These numbers underscore the need for everyone to follow the preventive measures that have been touted repeatedly – wash your hands, practice social distancing, and wear a face covering when you’re in a public place. If you want to learn more about the different data that is tracked, the Texas Department of State Health Services (DSHS) has a dashboard that is updated daily with case counts, fatality counts, recovery counts, trends and more. You can also see guidance for specific groups on their coronavirus webpage, which can be found here, and on the CDC’s COVID-19 website.

On May 1, the state entered a phased approach to reopening businesses. Governor Abbott and his Strike Force to Open Texas published a set of guidelines for businesses to follow, as they became eligible for reopening. However, due to substantial increases in cases and hospitalizations, some of those guidelines have been revised. You can find the current guidance on the Governor’s Open Texas website

On May 13, Governor Abbott announced that license renewal late fees that accrued between March 13 and June 15, 2020, would be waived for occupational licenses issued by TDLR. Additionally, TDLR continuing education requirements were waived for all individual licenses expiring in March, April, May, and June 2020. Licensees still need to submit their renewal applications, pay the required fees, and have their criminal histories checked by TDLR, but they will not need to complete any TDLR-required continuing education this licensing cycle. For licensed midwives, TDLR will recognize any grace period recommended in response to the COVID-19 crisis by an entity providing certification in cardiopulmonary resuscitation (CPR) or neonatal resuscitation.

TDLR will continue to have staff serve at the SOC throughout the COVID-19 pandemic and will bring you important updates as they become available. For more information on TDLR’s response and efforts during the pandemic, please visit our COVID-19 response webpage.

Commission and Advisory Boards Host Virtual Meetings


This past spring, the Texas Commission of Licensing and Regulation (Commission) and TDLR Advisory Boards began holding virtual meetings. While the meetings are virtual, they are still open public meetings and anyone may provide public comment.

There are two ways to provide comment: written and verbal. Those wishing to comment must email by 12 p.m. the day before the scheduled meeting and must include the following:

  • meeting for which the comment is being submitted;
  • if the comment is written, or if you would like to speak during the meeting;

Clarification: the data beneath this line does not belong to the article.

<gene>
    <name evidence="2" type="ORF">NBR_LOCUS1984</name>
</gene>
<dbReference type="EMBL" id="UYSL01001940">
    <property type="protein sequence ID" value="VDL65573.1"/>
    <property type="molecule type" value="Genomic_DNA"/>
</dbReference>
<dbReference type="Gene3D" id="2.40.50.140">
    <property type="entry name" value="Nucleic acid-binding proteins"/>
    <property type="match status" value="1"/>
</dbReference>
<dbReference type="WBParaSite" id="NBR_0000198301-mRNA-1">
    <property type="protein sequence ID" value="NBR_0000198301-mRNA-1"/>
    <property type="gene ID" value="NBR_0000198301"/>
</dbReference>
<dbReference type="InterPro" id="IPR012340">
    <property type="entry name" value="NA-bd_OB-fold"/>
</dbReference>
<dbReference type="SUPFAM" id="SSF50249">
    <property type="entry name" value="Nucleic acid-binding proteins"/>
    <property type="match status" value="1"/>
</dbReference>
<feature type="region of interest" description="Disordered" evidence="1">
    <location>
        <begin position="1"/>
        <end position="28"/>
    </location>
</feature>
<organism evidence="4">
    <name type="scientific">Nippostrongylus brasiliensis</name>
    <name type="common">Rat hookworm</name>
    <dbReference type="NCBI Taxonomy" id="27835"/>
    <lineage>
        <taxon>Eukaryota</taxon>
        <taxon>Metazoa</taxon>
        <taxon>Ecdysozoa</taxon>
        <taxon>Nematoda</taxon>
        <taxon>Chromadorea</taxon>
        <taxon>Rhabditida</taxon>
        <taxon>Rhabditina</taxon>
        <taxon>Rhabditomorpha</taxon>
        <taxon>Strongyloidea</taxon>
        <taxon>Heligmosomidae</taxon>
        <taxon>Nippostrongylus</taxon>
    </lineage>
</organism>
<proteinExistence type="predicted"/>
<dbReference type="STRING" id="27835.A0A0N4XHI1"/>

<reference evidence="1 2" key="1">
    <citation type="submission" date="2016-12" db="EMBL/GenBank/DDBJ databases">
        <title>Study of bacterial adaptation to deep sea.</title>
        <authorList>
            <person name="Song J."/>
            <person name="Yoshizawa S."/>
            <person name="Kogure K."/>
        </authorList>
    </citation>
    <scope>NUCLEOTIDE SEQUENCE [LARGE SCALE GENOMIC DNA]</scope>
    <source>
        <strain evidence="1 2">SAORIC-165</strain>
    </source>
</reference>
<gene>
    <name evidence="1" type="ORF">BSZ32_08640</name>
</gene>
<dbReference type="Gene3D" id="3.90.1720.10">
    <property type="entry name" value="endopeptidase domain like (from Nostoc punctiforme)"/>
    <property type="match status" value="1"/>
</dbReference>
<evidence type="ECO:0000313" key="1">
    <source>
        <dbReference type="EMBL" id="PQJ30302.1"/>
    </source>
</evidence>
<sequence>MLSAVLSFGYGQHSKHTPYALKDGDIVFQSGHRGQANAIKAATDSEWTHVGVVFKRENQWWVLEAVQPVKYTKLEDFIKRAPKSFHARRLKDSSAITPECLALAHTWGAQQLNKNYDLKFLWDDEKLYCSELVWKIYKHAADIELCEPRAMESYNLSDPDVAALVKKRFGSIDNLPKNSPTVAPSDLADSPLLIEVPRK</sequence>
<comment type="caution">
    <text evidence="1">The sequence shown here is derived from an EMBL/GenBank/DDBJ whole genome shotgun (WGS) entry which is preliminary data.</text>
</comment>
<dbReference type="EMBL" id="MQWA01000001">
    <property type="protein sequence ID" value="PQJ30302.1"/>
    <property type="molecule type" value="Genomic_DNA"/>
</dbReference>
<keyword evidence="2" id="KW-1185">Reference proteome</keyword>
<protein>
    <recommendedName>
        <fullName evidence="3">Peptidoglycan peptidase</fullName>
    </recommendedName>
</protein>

• agenda item or specific topic on which the comment is being made;
  • commenter’s name;
  • commenter’s telephone number;
  • whom you are representing; for example: attorney, yourself, name of professional association or other; and
  • if the comment is written, include the full written comment.

Written comments are provided to Commission and Advisory Board members but are not read aloud during the meeting. Those who wish to verbally address the Commission or Advisory Board members during a meeting will either receive an email with a link to join the meeting or be contacted by phone during the meeting. Persons providing public comment will have up to three minutes to speak.

Meetings are hosted through Webex and broadcast on TDLR’s YouTube channel.

Commission Adopts Proposed Rules for Medical and Health Programs


The Texas Commission of Licensing and Regulation (Commission) adopted amendments to existing Podiatry program rules at their meeting on May 19, 2020.

The Commission also adopted rules to existing program rules at their June 30, 2020 meeting for the following programs:

Many of the rule amendments incorporated new statutory requirements passed by the 86th Texas Legislature. To view updated rules, please visit the program webpages.

Massage Therapy Student Permit and Tracking Coming Soon

MAS student

House Bill 1865 was passed by the 86th Texas Legislature in 2019 and created a new requirement for students who are enrolled in a massage school to hold a student permit. This new law also requires licensed massage schools to properly account for each student who is attending their school.

TDLR is nearing completion of the development of an online database interface that will implement both requirements. The interface will allow for the permitting of massage therapy students and allow licensed massage schools to track and report completed training program and internship hours.

Please continue to monitor the Massage Therapy program webpage for updates regarding the new requirements.

Telehealth Waivers


Many of TDLR’s Medical and Health Professions have telehealth regulations in law, rule or both. A couple of programs, including Behavior Analysts and Podiatrists, allow telehealth with few, if any, exceptions.

However, other programs, like Dyslexia Therapy, Speech-Language Pathologists and Audiologists, and Hearing Instrument Fitters and Dispensers, required rule suspensions to allow citizens to continue to receive needed services during the COVID-19 pandemic.

Governor Greg Abbott granted approval of several rule suspensions. These suspensions will remain in effect until terminated by the Office of the Governor or until the COVID-19 disaster declaration is lifted or expires. Licensees will need to follow current program law and rules once the suspensions are lifted.

Telehealth allowances under the disaster declaration provisions include:

Dyslexia Therapy

  • Licensed dyslexia practitioners may practice and provide services outside of an educational setting
  • An initial in-person meeting with a client is not required for either a dyslexia therapist or a dyslexia practitioner, under the suspension

Hearing Fitters and Dispensers

  • Hearing instrument fitters and dispensers are no longer required to conduct an initial professional contact in person at the same physical location as the client
  • A supervisor of a temporary training permit holder is no longer required to be working in an established place of business